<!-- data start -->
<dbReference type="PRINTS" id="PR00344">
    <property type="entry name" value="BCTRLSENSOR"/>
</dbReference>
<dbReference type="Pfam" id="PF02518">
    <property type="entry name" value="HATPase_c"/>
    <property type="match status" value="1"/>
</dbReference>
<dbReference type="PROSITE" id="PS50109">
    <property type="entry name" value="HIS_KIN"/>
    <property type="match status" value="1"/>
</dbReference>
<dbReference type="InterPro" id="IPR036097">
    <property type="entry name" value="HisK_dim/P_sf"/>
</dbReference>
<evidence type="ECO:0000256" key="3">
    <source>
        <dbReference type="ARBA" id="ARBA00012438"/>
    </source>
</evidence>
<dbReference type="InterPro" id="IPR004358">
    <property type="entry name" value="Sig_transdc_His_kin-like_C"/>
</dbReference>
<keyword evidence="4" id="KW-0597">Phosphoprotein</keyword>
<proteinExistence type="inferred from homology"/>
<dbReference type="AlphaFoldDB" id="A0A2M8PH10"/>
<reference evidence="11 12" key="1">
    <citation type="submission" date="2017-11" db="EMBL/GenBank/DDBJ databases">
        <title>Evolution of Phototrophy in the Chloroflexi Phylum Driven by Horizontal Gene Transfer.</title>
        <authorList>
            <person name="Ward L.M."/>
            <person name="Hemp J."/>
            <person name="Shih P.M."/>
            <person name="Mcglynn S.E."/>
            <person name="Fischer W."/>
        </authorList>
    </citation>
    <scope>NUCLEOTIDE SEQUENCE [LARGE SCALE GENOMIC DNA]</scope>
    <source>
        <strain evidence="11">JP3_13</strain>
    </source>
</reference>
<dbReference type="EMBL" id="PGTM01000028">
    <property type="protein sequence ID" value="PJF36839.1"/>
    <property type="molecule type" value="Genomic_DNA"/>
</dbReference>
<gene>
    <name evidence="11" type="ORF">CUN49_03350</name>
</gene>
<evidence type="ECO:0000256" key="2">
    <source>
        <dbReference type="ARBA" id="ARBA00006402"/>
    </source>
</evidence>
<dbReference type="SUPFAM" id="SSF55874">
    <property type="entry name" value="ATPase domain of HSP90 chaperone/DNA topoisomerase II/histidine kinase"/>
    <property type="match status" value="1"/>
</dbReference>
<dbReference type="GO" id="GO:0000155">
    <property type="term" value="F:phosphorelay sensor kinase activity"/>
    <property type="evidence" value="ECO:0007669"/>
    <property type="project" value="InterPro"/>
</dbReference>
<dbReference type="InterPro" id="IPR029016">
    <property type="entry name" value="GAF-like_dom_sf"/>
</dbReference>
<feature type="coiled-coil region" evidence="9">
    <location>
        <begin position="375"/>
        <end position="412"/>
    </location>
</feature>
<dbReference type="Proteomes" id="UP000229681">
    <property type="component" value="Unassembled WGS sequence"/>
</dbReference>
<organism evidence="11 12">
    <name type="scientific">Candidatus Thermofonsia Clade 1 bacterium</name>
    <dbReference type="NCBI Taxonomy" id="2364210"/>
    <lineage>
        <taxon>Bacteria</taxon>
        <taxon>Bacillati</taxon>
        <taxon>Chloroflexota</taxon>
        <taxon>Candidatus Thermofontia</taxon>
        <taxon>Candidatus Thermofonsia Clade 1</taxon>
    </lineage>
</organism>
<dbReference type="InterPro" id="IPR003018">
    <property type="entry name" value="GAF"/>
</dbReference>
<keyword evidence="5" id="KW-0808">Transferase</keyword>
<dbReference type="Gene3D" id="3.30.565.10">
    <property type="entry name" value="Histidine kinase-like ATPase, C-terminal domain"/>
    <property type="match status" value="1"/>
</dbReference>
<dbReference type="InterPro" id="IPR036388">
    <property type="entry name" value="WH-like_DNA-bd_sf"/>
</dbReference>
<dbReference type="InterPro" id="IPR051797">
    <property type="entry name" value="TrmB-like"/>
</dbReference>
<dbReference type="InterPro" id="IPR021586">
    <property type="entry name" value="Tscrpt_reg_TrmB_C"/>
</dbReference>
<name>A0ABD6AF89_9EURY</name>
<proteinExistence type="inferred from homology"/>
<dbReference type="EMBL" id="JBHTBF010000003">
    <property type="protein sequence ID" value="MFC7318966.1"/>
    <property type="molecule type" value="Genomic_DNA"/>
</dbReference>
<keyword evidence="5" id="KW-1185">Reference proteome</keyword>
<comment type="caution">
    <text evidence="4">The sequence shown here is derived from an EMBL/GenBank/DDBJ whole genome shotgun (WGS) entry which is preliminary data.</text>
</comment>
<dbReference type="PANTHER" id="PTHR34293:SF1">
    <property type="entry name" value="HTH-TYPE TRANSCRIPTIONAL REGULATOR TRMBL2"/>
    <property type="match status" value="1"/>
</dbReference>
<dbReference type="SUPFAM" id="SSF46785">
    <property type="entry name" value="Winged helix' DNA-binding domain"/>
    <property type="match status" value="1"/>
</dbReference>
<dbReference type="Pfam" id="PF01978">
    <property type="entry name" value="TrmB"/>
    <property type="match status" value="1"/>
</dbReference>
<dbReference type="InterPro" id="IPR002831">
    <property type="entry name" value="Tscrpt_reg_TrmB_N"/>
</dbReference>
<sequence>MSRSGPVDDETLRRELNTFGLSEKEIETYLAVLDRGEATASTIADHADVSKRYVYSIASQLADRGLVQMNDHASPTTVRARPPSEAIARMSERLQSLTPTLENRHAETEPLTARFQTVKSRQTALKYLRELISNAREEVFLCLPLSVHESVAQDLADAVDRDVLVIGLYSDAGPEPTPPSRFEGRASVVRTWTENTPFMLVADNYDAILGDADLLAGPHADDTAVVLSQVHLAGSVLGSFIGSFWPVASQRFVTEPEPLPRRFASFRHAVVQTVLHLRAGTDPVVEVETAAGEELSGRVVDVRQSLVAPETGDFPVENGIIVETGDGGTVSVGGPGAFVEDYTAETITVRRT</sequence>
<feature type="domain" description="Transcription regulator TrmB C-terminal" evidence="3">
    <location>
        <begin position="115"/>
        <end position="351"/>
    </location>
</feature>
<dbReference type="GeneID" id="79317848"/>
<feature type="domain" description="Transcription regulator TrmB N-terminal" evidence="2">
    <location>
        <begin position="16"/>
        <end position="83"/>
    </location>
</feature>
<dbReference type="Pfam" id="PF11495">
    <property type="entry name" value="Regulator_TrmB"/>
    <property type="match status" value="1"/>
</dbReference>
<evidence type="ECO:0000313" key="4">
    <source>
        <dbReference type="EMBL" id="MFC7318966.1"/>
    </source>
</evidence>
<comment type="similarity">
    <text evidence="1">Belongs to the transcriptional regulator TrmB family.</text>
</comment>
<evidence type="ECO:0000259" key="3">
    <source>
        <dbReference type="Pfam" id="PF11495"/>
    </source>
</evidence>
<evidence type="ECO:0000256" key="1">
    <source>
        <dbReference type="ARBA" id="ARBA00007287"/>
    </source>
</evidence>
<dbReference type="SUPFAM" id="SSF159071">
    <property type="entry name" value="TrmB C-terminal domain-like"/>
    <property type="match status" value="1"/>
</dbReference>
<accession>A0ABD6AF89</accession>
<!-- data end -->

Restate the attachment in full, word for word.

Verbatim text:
<dbReference type="PRINTS" id="PR00344">
    <property type="entry name" value="BCTRLSENSOR"/>
</dbReference>
<dbReference type="Pfam" id="PF02518">
    <property type="entry name" value="HATPase_c"/>
    <property type="match status" value="1"/>
</dbReference>
<dbReference type="PROSITE" id="PS50109">
    <property type="entry name" value="HIS_KIN"/>
    <property type="match status" value="1"/>
</dbReference>
<dbReference type="InterPro" id="IPR036097">
    <property type="entry name" value="HisK_dim/P_sf"/>
</dbReference>
<evidence type="ECO:0000256" key="3">
    <source>
        <dbReference type="ARBA" id="ARBA00012438"/>
    </source>
</evidence>
<dbReference type="InterPro" id="IPR004358">
    <property type="entry name" value="Sig_transdc_His_kin-like_C"/>
</dbReference>
<keyword evidence="4" id="KW-0597">Phosphoprotein</keyword>
<proteinExistence type="inferred from homology"/>
<dbReference type="AlphaFoldDB" id="A0A2M8PH10"/>
<reference evidence="11 12" key="1">
    <citation type="submission" date="2017-11" db="EMBL/GenBank/DDBJ databases">
        <title>Evolution of Phototrophy in the Chloroflexi Phylum Driven by Horizontal Gene Transfer.</title>
        <authorList>
            <person name="Ward L.M."/>
            <person name="Hemp J."/>
            <person name="Shih P.M."/>
            <person name="Mcglynn S.E."/>
            <person name="Fischer W."/>
        </authorList>
    </citation>
    <scope>NUCLEOTIDE SEQUENCE [LARGE SCALE GENOMIC DNA]</scope>
    <source>
        <strain evidence="11">JP3_13</strain>
    </source>
</reference>
<dbReference type="EMBL" id="PGTM01000028">
    <property type="protein sequence ID" value="PJF36839.1"/>
    <property type="molecule type" value="Genomic_DNA"/>
</dbReference>
<gene>
    <name evidence="11" type="ORF">CUN49_03350</name>
</gene>
<evidence type="ECO:0000256" key="2">
    <source>
        <dbReference type="ARBA" id="ARBA00006402"/>
    </source>
</evidence>
<dbReference type="SUPFAM" id="SSF55874">
    <property type="entry name" value="ATPase domain of HSP90 chaperone/DNA topoisomerase II/histidine kinase"/>
    <property type="match status" value="1"/>
</dbReference>
<dbReference type="GO" id="GO:0000155">
    <property type="term" value="F:phosphorelay sensor kinase activity"/>
    <property type="evidence" value="ECO:0007669"/>
    <property type="project" value="InterPro"/>
</dbReference>
<dbReference type="InterPro" id="IPR029016">
    <property type="entry name" value="GAF-like_dom_sf"/>
</dbReference>
<feature type="coiled-coil region" evidence="9">
    <location>
        <begin position="375"/>
        <end position="412"/>
    </location>
</feature>
<dbReference type="Proteomes" id="UP000229681">
    <property type="component" value="Unassembled WGS sequence"/>
</dbReference>
<organism evidence="11 12">
    <name type="scientific">Candidatus Thermofonsia Clade 1 bacterium</name>
    <dbReference type="NCBI Taxonomy" id="2364210"/>
    <lineage>
        <taxon>Bacteria</taxon>
        <taxon>Bacillati</taxon>
        <taxon>Chloroflexota</taxon>
        <taxon>Candidatus Thermofontia</taxon>
        <taxon>Candidatus Thermofonsia Clade 1</taxon>
    </lineage>
</organism>
<dbReference type="InterPro" id="IPR003018">
    <property type="entry name" value="GAF"/>
</dbReference>
<keyword evidence="5" id="KW-0808">Transferase</keyword>
<dbReference type="Gene3D" id="3.30.565.10">
    <property type="entry name" value="Histidine kinase-like ATPase, C-terminal domain"/>
    <property type="match status" value="1"/>
</dbReference>
<dbReference type="InterPro" id="IPR036388">
    <property type="entry name" value="WH-like_DNA-bd_sf"/>
</dbReference>
<dbReference type="InterPro" id="IPR051797">
    <property type="entry name" value="TrmB-like"/>
</dbReference>
<dbReference type="InterPro" id="IPR021586">
    <property type="entry name" value="Tscrpt_reg_TrmB_C"/>
</dbReference>
<name>A0ABD6AF89_9EURY</name>
<proteinExistence type="inferred from homology"/>
<dbReference type="EMBL" id="JBHTBF010000003">
    <property type="protein sequence ID" value="MFC7318966.1"/>
    <property type="molecule type" value="Genomic_DNA"/>
</dbReference>
<keyword evidence="5" id="KW-1185">Reference proteome</keyword>
<comment type="caution">
    <text evidence="4">The sequence shown here is derived from an EMBL/GenBank/DDBJ whole genome shotgun (WGS) entry which is preliminary data.</text>
</comment>
<dbReference type="PANTHER" id="PTHR34293:SF1">
    <property type="entry name" value="HTH-TYPE TRANSCRIPTIONAL REGULATOR TRMBL2"/>
    <property type="match status" value="1"/>
</dbReference>
<dbReference type="SUPFAM" id="SSF46785">
    <property type="entry name" value="Winged helix' DNA-binding domain"/>
    <property type="match status" value="1"/>
</dbReference>
<dbReference type="Pfam" id="PF01978">
    <property type="entry name" value="TrmB"/>
    <property type="match status" value="1"/>
</dbReference>
<dbReference type="InterPro" id="IPR002831">
    <property type="entry name" value="Tscrpt_reg_TrmB_N"/>
</dbReference>
<sequence>MSRSGPVDDETLRRELNTFGLSEKEIETYLAVLDRGEATASTIADHADVSKRYVYSIASQLADRGLVQMNDHASPTTVRARPPSEAIARMSERLQSLTPTLENRHAETEPLTARFQTVKSRQTALKYLRELISNAREEVFLCLPLSVHESVAQDLADAVDRDVLVIGLYSDAGPEPTPPSRFEGRASVVRTWTENTPFMLVADNYDAILGDADLLAGPHADDTAVVLSQVHLAGSVLGSFIGSFWPVASQRFVTEPEPLPRRFASFRHAVVQTVLHLRAGTDPVVEVETAAGEELSGRVVDVRQSLVAPETGDFPVENGIIVETGDGGTVSVGGPGAFVEDYTAETITVRRT</sequence>
<feature type="domain" description="Transcription regulator TrmB C-terminal" evidence="3">
    <location>
        <begin position="115"/>
        <end position="351"/>
    </location>
</feature>
<dbReference type="GeneID" id="79317848"/>
<feature type="domain" description="Transcription regulator TrmB N-terminal" evidence="2">
    <location>
        <begin position="16"/>
        <end position="83"/>
    </location>
</feature>
<dbReference type="Pfam" id="PF11495">
    <property type="entry name" value="Regulator_TrmB"/>
    <property type="match status" value="1"/>
</dbReference>
<evidence type="ECO:0000313" key="4">
    <source>
        <dbReference type="EMBL" id="MFC7318966.1"/>
    </source>
</evidence>
<comment type="similarity">
    <text evidence="1">Belongs to the transcriptional regulator TrmB family.</text>
</comment>
<evidence type="ECO:0000259" key="3">
    <source>
        <dbReference type="Pfam" id="PF11495"/>
    </source>
</evidence>
<evidence type="ECO:0000256" key="1">
    <source>
        <dbReference type="ARBA" id="ARBA00007287"/>
    </source>
</evidence>
<dbReference type="SUPFAM" id="SSF159071">
    <property type="entry name" value="TrmB C-terminal domain-like"/>
    <property type="match status" value="1"/>
</dbReference>
<accession>A0ABD6AF89</accession>